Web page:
• Networking with astronomers of all stripes
  • Can be used by individuals and clubs for communication and event coordination
  • Can post images & links

Facebook can manage events

Connect with millions of astronomy peeps

Blogs – If you take a look at the blog roll on this site you can see just a sampling of the kinds of astronomy blogs that are out there. From professional astronomers and science writers and space agencies, to astronomy educators, to observation logs, to astronomy news, to podcasts you can really see the wide variety and quality of astronomy material available in blog form.

  • As a reader you can get ALL the news out there for all astronomy topics sooner than the print stuff
  • Many publications are using blogs and other online content to entice readers or reward subscribers
  • As a blogger you can help spread news and contribute yourself and be a part of astronomy blogging community

Forums– When you are looking for help with astronomy equipment or astrophotography or need reviews and advice on what to buy or sell or if you want to exchange ideas with other astronomers you can probably find a forum.

  • CloudyNights.com is the best place to get reviews and ask questions about equipment as well as to find a thriving marketplace for used stuff.
  • UnmannedSpaceFlight.com is a serious place for the armchair astronaut. You can keep up with the latest on robotic spacecraft or rovers and share in the excitement as new images are plucked from obscure web servers and open for discussion.

Virtual Observatories – anyone can access professional-quality equipment and access real research data with these tools.

  • Galaxy Zoo lets anyone be a part of the science using robotically collected data. Users categorize galaxies and mergers better than any software.
  • Tzec Maun Foundation is non-profit group that gives access to telescopes and clear dark skies for education and research purposes.

Tips for Viewing the Geminid Meteor Shower | Universe Today

Posted in amateur astronomy, astro blogs, IYA, meteor shower, observing, sidewalk astronomy, space, Student Astronomy, Universe Today, urban skies with tags , , on November 26, 2009 by bellaireastro

Tips for Viewing the Geminid Meteor Shower | Universe Today

Here are some tips for viewing the upcoming Geminid meteor shower from Sean Welton from Universe Today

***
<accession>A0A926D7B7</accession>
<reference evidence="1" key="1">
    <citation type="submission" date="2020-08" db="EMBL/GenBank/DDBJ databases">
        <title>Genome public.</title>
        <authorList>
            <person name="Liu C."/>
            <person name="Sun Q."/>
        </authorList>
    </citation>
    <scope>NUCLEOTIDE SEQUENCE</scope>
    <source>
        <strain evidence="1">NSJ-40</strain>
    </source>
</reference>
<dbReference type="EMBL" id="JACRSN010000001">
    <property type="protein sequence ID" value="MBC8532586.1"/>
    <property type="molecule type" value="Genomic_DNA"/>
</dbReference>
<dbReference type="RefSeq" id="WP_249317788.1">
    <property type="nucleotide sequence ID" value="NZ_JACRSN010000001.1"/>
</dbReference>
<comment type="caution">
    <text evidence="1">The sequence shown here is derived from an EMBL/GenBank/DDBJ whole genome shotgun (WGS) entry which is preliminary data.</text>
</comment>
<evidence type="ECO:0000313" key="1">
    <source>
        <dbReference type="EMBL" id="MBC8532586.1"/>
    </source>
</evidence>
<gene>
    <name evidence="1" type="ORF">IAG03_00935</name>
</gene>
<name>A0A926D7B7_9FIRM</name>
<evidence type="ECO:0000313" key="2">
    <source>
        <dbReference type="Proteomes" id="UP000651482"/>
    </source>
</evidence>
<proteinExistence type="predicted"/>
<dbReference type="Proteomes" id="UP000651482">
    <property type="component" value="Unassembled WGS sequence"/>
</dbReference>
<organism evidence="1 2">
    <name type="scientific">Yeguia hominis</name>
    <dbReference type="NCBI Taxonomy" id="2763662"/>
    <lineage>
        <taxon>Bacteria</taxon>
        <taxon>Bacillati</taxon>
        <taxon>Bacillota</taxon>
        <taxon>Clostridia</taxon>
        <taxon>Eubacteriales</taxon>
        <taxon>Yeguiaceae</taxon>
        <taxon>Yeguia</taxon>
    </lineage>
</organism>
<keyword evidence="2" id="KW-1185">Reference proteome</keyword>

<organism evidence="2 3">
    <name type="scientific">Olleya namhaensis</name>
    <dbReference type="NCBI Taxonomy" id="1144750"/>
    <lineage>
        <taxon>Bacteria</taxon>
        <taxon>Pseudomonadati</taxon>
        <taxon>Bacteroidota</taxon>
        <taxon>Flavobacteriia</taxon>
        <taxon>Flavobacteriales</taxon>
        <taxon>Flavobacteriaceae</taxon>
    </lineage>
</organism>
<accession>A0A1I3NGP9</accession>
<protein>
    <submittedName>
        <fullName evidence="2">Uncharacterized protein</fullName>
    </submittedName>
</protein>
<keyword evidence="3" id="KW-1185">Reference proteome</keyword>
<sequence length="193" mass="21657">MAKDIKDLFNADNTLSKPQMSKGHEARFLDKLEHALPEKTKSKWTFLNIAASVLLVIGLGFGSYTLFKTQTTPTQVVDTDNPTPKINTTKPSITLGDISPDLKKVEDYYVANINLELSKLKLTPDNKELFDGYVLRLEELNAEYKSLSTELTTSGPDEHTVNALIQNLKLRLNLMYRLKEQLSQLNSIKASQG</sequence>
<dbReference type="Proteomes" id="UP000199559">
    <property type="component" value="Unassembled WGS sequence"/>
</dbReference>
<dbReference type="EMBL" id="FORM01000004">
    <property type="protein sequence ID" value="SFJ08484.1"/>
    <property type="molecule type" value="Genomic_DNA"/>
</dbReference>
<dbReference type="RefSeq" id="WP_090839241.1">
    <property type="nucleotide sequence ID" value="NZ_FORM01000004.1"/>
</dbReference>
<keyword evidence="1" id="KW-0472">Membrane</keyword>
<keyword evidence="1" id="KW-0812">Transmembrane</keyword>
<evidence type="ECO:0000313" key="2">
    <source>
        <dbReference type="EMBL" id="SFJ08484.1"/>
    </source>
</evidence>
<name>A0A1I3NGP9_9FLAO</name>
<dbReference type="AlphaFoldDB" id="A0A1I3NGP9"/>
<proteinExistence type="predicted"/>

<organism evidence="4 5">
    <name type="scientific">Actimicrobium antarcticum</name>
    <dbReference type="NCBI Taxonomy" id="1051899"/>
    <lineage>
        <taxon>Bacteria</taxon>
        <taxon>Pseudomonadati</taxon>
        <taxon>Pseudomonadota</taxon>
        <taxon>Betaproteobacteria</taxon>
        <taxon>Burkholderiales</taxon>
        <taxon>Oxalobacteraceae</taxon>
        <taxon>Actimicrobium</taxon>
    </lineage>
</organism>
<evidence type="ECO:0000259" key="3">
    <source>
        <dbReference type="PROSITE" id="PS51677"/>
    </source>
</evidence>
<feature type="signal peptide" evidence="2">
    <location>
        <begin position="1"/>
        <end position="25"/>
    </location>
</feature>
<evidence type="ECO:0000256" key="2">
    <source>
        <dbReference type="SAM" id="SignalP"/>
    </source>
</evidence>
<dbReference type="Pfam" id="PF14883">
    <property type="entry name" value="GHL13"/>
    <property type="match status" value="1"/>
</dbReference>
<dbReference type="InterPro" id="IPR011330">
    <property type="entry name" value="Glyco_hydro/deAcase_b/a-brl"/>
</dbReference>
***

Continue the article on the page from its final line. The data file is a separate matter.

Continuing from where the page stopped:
Geminids 2009

Occurring every year in mid-December, the Geminid meteor shower is commonly referred to as the most reliable meteor shower of the year. That is, it almost always puts on a great show!

The Geminid meteor shower is sure to be a stunning show this year, as the Moon will not be visible at night, so its glow will not impede your meteor viewing ability. In addition, the Geminids’ radiant is favorably positioned for most viewers at this time of year. In order to see the most meteors, I suggest the following tips:

  • The Geminid meteor shower has a very broad maximum peak. Because of this, the night on which you view the meteors isn’t critical. You will of course, see more meteors on the peak nights. This year the Geminid meteor shower’s peak is the night of December 13th-14th, 2009.
  • The best time to view a meteor shower is in the late night to early morning hours. The best time to view a meteor shower typically begins around 2 AM. This is because as the Earth rotates toward dawn, the forward velocity of the planet adds to the linear velocity of the surface and atmosphere. This has the effect of “sweeping up” more meteors.
  • If you’re not normally awake at 2 AM, like many people, simply go to sleep very early and set an alarm clock to wake you up to view the meteor shower. Trust me on this point, it is definitely worth it.
  • The Geminid meteor shower’s radiant is right near the twin bright stars Castor and Pollux in Gemini. Click the image at top right to see a map (thanks to Stellarium). The trick, however, isn’t to look towards the radiant, but to keep your eyes on the whole sky. While it’s impossible to look at the whole sky, just keep your eyes scanning and alert. This increases your chances of seeing a fleeting meteor or one out of the corner of your eye.
  • Darkness is key to proper meteor shower viewing. If you live in a city or other light polluted area, try going to a dark sky site to truly experience a meteor shower. You might be surprised how close a dark sky site is to you! Here are some tips on finding a dark sky near you.

 

More New Looks at Mercury from MESSENGER | Universe Today

Posted in amateur astronomy, astro blogs, Mercury, MESSENGER, NASA, observing, robotic astronomy, space with tags on October 1, 2009 by bellaireastro

There is a post over at Universe Today all about the MESSENGER mission to Mercury and the latest and greatest photos of the under-explored planet.

Universe Today: More New Looks at Mercury from MESSENGER

Bright spot on Mercury. Credit: NASA/Johns Hopkins University Applied Physics Laboratory/Carnegie Institution of Washington

Check out the paw print made from craters. Cool….

Craters form a paw print on Mercury. Credit: NASA/Johns Hopkins University Applied Physics Laboratory/Carnegie Institution of Washington